Video Shows an Influencer Hitting a Golf Ball Into the Grand Canyon. She Now Faces Charges
Social media sought justice.
TikToker Katie Sigmond is known for her pranks, several of which are golf-related. But bringing her act to a beloved national park was a misstep. Now she's facing criminal charges. In a video posted to Sigmond's TikTok on Oct. 26, she stands in front of the national landmark's iconic rocks and takes a swing at a golf ball. Her club breaks in two, and part of it plummets into the canyon. She turns to face the camera and demonstrates shock.
Park officials were not amused. They posted a statement on social media criticizing Sigmond's video. Then the police got involved. Read on to find out what happened next and what's in store for Sigmond.
"Do we really need to say, 'don't hit golf balls into the Grand Canyon?'" park officials wrote on Facebook last week, attaching a screenshot of Sigmond's swing. "Throwing objects over the rim of the canyon is not only illegal but can also endanger hikers and wildlife who may be below."
Sigmond's video was promptly taken down. But she has been criminally charged for her actions, park spokeswoman Joelle Baird told the Washington Post. She faces three misdemeanor counts of littering, creating a hazardous condition, and throwing objects over the canyon rim. Keep reading to learn more and see the video.
Sigmond quickly removed the video from her social media accounts. But some posted a copy of the clip to Reddit. And Redditors were not having it. "These people should be banned from the national park system," said one commenter.
Another suggested the offender should "pay for the crew that has to find and retrieve their junk. Helicopter, crew, repel team." "Should be charged with reckless endangerment for the club," said another commenter. "The golf ball could hit and seriously injure someone, but that club coming down on your head from that height would absolutely kill."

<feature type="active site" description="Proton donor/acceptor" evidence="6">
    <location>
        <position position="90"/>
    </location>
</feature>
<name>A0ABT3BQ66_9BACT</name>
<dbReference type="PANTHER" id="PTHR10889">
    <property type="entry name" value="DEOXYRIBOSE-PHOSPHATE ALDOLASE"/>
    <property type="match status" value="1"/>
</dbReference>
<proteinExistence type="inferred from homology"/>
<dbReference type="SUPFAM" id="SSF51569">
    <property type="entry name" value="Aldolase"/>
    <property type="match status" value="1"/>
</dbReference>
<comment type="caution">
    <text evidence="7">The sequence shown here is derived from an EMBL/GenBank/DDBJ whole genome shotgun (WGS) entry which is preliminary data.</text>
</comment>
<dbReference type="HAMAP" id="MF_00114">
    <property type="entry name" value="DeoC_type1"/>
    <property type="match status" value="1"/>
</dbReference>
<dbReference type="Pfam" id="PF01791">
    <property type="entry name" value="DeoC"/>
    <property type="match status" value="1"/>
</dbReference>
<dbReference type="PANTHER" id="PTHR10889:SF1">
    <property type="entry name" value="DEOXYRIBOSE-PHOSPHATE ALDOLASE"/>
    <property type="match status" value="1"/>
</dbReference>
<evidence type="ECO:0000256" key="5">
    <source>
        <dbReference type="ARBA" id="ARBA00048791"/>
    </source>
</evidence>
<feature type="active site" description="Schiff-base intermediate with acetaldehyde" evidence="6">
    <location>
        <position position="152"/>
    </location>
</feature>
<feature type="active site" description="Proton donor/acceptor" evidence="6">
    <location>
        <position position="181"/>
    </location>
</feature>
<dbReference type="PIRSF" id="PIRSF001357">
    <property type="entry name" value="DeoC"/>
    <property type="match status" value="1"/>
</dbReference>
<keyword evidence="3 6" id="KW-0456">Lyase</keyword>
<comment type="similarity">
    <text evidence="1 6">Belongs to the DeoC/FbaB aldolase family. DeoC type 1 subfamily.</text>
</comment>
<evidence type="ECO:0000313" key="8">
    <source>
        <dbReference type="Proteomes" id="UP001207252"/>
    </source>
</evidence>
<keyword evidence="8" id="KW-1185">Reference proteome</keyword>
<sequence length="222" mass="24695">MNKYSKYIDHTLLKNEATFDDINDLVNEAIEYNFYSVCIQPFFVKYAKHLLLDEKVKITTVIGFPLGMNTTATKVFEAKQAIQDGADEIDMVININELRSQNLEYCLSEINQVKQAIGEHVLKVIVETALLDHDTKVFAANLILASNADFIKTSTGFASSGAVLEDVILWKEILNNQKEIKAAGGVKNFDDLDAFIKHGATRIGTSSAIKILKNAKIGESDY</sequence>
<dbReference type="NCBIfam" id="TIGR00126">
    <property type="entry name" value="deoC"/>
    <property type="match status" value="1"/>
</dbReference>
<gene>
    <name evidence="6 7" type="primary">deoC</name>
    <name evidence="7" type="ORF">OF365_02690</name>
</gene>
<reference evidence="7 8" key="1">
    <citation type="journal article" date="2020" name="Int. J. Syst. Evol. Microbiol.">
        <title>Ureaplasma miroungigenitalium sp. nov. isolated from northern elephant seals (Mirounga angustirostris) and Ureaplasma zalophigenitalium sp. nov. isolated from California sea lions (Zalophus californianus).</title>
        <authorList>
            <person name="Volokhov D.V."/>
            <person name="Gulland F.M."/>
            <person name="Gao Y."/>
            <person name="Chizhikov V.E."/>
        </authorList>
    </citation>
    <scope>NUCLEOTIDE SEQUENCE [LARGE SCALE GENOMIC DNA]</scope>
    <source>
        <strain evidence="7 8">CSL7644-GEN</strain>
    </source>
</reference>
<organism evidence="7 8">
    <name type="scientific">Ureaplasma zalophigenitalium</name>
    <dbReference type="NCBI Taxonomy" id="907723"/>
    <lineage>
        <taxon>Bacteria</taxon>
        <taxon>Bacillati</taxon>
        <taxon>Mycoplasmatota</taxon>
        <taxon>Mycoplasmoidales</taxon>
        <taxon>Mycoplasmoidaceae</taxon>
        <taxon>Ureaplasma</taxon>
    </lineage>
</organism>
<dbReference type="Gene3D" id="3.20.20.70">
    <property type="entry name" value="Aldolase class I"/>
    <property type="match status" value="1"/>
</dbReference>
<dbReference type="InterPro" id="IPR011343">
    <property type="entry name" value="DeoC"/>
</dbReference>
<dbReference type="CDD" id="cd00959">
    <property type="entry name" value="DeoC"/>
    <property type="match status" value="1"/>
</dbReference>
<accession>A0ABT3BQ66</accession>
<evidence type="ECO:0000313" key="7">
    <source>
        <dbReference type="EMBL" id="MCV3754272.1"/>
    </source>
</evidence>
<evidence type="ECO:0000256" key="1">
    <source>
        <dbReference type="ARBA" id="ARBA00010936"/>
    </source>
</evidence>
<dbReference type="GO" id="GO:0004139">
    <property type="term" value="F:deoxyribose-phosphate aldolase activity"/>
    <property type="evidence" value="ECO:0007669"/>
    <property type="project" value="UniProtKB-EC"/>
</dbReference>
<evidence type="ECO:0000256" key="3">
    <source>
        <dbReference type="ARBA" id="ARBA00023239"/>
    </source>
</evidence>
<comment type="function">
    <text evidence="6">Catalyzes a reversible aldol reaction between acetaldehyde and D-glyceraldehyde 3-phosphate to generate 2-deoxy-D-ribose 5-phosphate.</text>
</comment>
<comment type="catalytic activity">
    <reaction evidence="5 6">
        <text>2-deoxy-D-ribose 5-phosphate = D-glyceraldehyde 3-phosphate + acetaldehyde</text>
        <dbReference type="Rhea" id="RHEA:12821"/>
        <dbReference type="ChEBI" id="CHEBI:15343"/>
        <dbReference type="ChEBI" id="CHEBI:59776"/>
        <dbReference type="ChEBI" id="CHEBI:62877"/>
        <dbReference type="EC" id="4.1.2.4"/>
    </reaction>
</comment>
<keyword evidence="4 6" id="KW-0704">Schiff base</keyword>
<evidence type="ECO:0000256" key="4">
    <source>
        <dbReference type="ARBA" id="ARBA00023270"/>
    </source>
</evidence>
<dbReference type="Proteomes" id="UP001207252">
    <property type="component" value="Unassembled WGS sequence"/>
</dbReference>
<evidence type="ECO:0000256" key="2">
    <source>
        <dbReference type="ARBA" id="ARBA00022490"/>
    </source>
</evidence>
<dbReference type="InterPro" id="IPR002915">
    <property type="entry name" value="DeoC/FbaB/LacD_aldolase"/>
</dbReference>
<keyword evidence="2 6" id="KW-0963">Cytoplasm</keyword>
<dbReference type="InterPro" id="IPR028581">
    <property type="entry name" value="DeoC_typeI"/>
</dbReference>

According to officials, "a number of people" reported the video. Within days of its posting, Grand Canyon police had zeroed in on Sigmond. She hasn't made an official statement about the controversy. According to Baird, a citation was filed with the U.S. District Court in Flagstaff, Arizona.
Sigmond is required to make a court appearance. Baird said the misdemeanor counts each carry the potential of up to six months in jail and $1,000 in fines, although the prospect of jail time is "unlikely."
This isn't the first time the Grand Canyon has been the backdrop of a prank that attracted the internet's attention. Last summer, a woman reported on Reddit's AITA forum that she had gone on a vacation to the Grand Canyon despite a severe fear of heights. She asked her boyfriend to support her.
But at one point, he pretended to push her over the edge of a cliff. The woman said she left her boyfriend to enjoy the rest of the vacation by himself. Most commenters said she did the right thing.
And last spring, a rash of online reviews were left for the Grand Canyon in which visitors claimed they had lost their pants at the landmark. The source of the coordinated prank was unclear, but some attribute it to a 2019 tweet by comedian Sarah Schauer. It reads: "Dating advice: don't drunk text your ex, just leave a bad review for the Grand Canyon."